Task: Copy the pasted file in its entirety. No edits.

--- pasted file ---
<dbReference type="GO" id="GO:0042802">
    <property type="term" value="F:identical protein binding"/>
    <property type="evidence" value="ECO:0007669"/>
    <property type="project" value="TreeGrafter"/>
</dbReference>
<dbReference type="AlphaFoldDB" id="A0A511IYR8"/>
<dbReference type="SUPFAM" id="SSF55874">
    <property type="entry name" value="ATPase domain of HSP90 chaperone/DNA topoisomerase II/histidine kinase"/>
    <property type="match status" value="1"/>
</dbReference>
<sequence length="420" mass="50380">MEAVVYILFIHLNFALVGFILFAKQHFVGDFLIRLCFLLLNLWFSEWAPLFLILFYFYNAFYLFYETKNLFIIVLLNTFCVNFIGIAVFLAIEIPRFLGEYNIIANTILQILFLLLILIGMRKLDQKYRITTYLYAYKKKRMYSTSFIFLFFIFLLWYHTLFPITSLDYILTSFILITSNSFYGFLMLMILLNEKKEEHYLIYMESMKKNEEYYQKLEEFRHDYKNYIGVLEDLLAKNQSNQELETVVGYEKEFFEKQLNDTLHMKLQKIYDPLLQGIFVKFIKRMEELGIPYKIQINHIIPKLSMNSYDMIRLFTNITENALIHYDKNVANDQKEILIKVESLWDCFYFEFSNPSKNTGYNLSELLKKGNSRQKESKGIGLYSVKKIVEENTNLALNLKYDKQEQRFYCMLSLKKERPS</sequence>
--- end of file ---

<dbReference type="GO" id="GO:0042802">
    <property type="term" value="F:identical protein binding"/>
    <property type="evidence" value="ECO:0007669"/>
    <property type="project" value="TreeGrafter"/>
</dbReference>
<dbReference type="AlphaFoldDB" id="A0A511IYR8"/>
<dbReference type="SUPFAM" id="SSF55874">
    <property type="entry name" value="ATPase domain of HSP90 chaperone/DNA topoisomerase II/histidine kinase"/>
    <property type="match status" value="1"/>
</dbReference>
<sequence length="420" mass="50380">MEAVVYILFIHLNFALVGFILFAKQHFVGDFLIRLCFLLLNLWFSEWAPLFLILFYFYNAFYLFYETKNLFIIVLLNTFCVNFIGIAVFLAIEIPRFLGEYNIIANTILQILFLLLILIGMRKLDQKYRITTYLYAYKKKRMYSTSFIFLFFIFLLWYHTLFPITSLDYILTSFILITSNSFYGFLMLMILLNEKKEEHYLIYMESMKKNEEYYQKLEEFRHDYKNYIGVLEDLLAKNQSNQELETVVGYEKEFFEKQLNDTLHMKLQKIYDPLLQGIFVKFIKRMEELGIPYKIQINHIIPKLSMNSYDMIRLFTNITENALIHYDKNVANDQKEILIKVESLWDCFYFEFSNPSKNTGYNLSELLKKGNSRQKESKGIGLYSVKKIVEENTNLALNLKYDKQEQRFYCMLSLKKERPS</sequence>